The seal of our birth and inheritance
In the opening of Peter’s first epistle, he writes that God “has caused us to be born again to a living hope through the resurrection of Jesus Christ from the dead, to an inheritance that is imperishable, undefiled, and unfading, kept in heaven for you.” When Christ rose, he secured the fate for the elect to be born again and he sealed our inheritance. Much could be written about this “inheritance,” but I’ll just say for now that when you consider that we are “co-heirs with Christ“, we have a lot coming our way…
A purpose in our calling
This was the most fascinating of my discoveries. Read Phillipians 3:10-16 very carefully a couple of times. If you break it down, you will find a thought buried amongst the myriad of truths going on here. Paul desires to “know [Christ] and the power of His resurrection.” He says that he has not “already obtained this”, but “[presses] on to make it [his] own.” He then summarizes that he will “press on toward the goal for the prize of the upward call of God in Christ Jesus.” If you connect the dots, one of the purposes of our calling is to intimately know the sheer power of the resurrection! To fully grasp that, take a moment to read Ryan’s post on the use of the word “know.”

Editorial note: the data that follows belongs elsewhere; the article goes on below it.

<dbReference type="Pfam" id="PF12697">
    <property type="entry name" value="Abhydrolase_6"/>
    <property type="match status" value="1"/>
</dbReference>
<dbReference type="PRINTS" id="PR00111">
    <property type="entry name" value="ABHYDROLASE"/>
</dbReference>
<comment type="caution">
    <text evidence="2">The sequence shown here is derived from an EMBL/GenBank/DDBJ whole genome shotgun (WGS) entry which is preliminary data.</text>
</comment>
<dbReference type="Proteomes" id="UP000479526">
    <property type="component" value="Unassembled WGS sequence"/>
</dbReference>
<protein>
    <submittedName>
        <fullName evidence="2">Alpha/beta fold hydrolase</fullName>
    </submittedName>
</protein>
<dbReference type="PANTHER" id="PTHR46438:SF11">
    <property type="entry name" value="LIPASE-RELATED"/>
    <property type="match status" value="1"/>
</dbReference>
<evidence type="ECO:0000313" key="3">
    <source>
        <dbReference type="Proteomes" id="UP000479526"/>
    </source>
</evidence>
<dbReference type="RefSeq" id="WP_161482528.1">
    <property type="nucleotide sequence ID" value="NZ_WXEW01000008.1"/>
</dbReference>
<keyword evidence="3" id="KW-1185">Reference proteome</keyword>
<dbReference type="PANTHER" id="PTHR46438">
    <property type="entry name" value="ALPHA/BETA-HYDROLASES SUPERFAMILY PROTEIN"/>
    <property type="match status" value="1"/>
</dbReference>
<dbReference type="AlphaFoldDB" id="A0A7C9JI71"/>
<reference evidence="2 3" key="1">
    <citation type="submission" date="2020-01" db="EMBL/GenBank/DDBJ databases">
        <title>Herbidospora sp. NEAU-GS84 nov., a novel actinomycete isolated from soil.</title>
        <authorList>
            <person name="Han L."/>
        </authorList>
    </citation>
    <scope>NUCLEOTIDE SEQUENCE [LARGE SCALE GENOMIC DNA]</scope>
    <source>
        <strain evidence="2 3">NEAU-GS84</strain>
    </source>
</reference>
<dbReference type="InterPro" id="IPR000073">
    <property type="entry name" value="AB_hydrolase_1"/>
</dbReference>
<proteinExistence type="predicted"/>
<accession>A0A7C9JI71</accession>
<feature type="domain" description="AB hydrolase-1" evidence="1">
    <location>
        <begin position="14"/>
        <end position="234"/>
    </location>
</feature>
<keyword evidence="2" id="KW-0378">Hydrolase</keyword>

It provides the power to raise the saints
Paul tells the Corinthians that the resurrection of the Saints is contingent on the resurrection of Jesus. He reiterates this thought in 1 Thess. 4:14. There is comfort over the death of loved ones and hope for ourselves in remembering that Christ defeated death, the most cruel of enemies.
It was necessary for God’s ultimate plan
Anyone who has read the book of Revelations can tell you that a lot of exciting stuff happens some time in the future. Rapture, judgement, wrath, blessing, war, and eternal peace. You can forget the whole kit and caboodle without the resurrection!
“Then I saw in the right hand of him who was seated on the throne a scroll written within and on the back, sealed with seven seals. And I saw a strong angel proclaiming with a loud voice, ‘Who is worthy to open the scroll and break its seals?’ And no one in heaven or on earth or under the earth was able to open the scroll or to look into it, and I began to weep loudly because no one was found worthy to open the scroll orr to look into it. And one of the elders said to me, ‘Weep no more; behold, the Lion of the tribe of Judah, the Root of David, has conquered, so that he can open the scroll and its seven seals.’ “ Revelation 5:1-5
If it weren’t for the resurrection, John would have just kept weeping and we’d all be doomed. Thank God it isn’t so!
Paul said that he hadn’t yet obtained his full knowledge of the power of the resurrection, so I’m not going to presume that I just figured it all out. The resurrection is a marvelous miracle that will keep us awestruck and will work out our walk with the Lord… but only if we will take the time to really think about what it means.